22 Qadam Drama: In 1996, two sisters named Shaiza and Sharmeen Khan presented the idea of women’s cricket for the first time in Pakistan. The establishment of a Pakistan women’s cricket team was even seen as unlawful in traditional Pakistan. It was greeted with legal action and even threats of execution. In 1997, the government denied them permission to play in India and declared that owing to religious reasons, women were not permitted to participate in sports in public.
Nevertheless, the team overcame these challenges and played for Pakistan in 1997 against New Zealand and Australia. They were selected to participate in the Women’s Cricket World Cup later that year in India despite losing all three of their One Day International matches on that visit. Out of the eleven teams competing, they lost each of their five games and came in last place. The next year, Pakistan played their first Test match and three One Day International matches while touring Sri Lanka. They lost all three games. Since then the attitudes in Pakistan towards women’s cricket have significantly shifted. Right now, cricket is thought to be better for women’s rights.
We recently came across a Pakistani drama named 22 Qadam. 22 Qadam, an IRK film production is a story of a girl who wants to play cricket, her struggles, and the journey she takes to realize her ambition of wearing the green jersey for Pakistan.
Pakistan supports women’s cricket| Telecast 22 Qadam Drama
Women’s cricket in Pakistan has gradually built a foundation as a professional sport for females. With the approval of professional central contracts, the recent Women’s PSL exhibition matches a focus on developing talent, projection through broadcasting, and the potential for a Women’s PSL shortly. There has been continual discussion about whether the investment is still worthwhile after winning the gold medals at the Asian Games in 2010 and 2014 and going on to frequently defeat more advanced cricket teams. To realize this dream, equal opportunities, facilities, and independence must be provided before dividing people based on their gender. However, the struggle, journey, and desire to fulfill the passion of playing this sport for the country have still not become mainstream enough to understand this.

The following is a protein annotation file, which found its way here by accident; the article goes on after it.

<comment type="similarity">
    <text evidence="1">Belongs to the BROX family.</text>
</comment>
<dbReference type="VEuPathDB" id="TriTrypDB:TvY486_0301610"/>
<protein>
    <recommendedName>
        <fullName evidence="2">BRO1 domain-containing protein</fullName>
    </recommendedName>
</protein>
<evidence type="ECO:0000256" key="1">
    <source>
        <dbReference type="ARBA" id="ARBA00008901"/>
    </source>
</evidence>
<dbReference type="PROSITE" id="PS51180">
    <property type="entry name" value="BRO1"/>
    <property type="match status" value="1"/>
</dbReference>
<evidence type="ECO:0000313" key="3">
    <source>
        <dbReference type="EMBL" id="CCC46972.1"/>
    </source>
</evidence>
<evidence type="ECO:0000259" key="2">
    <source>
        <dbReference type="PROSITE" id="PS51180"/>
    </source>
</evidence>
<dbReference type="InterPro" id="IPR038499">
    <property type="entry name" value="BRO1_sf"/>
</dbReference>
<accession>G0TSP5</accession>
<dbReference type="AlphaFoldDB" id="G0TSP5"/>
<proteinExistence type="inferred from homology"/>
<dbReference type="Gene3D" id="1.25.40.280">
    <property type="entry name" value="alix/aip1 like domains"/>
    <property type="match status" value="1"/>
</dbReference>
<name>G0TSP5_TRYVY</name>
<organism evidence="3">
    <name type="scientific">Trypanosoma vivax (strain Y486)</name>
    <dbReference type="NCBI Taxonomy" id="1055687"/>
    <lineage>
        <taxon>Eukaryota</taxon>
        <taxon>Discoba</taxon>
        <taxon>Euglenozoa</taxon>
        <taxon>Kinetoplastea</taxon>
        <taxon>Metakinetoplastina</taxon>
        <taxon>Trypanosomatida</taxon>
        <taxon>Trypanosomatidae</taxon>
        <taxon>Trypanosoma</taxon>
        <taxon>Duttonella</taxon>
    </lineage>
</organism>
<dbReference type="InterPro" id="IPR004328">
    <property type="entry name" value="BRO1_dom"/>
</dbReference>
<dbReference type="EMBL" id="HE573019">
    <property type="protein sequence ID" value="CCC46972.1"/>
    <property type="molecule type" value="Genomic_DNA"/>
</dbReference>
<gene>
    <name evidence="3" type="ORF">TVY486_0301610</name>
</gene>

Here are the reasons why viewers should see this drama and how it can change how they perceive women’s cricket:
- This drama, which stars real-life first-class cricketers, may help highlight the various barriers that girls must overcome to play cricket by weaving together the tales of different player personalities from various classes and backgrounds who must face a variety of daily challenges while coming together to pursue and fulfill a single passion.
- It stars Hareem Farooq, a well-known celebrity in Pakistani entertainment, in the lead part. Hareem underwent fundamental cricket training to give life to the character of a female cricketer who aspires to play professionally.
- The play, which aims to popularise women’s cricket, stars Sana Mir, a trailblazer who changed the face of the sport not just in Pakistan but also internationally and who was instrumental in shaping it into what it is today.
- One of the primary motivators for any youngster or girl to pick up the bat, play on the streets, and begin the trip has always been seeing an actual cricket player as an inspiration. Another reason to watch this drama is to see how a young woman with the same aspirations as any other boy or girl to play the sport as Sana Mir overcomes a variety of obstacles, makes the most of her limited opportunities and forgoes anything that stands in her way.
It will be fascinating to watch real cricket players like Sana and others participate in this project.
Dream without limits
Understanding that anyone may play sports, regardless of gender or ability, and that the challenges and opportunities can vary and require various approaches is a potentially useful tool.
This applies to all fields, not just athletics. Young girls and boys need the support of their parents, families, and anybody else who can act in that capacity to help them explore, discover, and pursue their aspirations rather than give in to what-ifs.
Because of the encouragement and courage given to them to dream large and dare to succeed, people like Sana Mir, Bismah Maroof, Nida Dar, and many more have been able to become who they are today.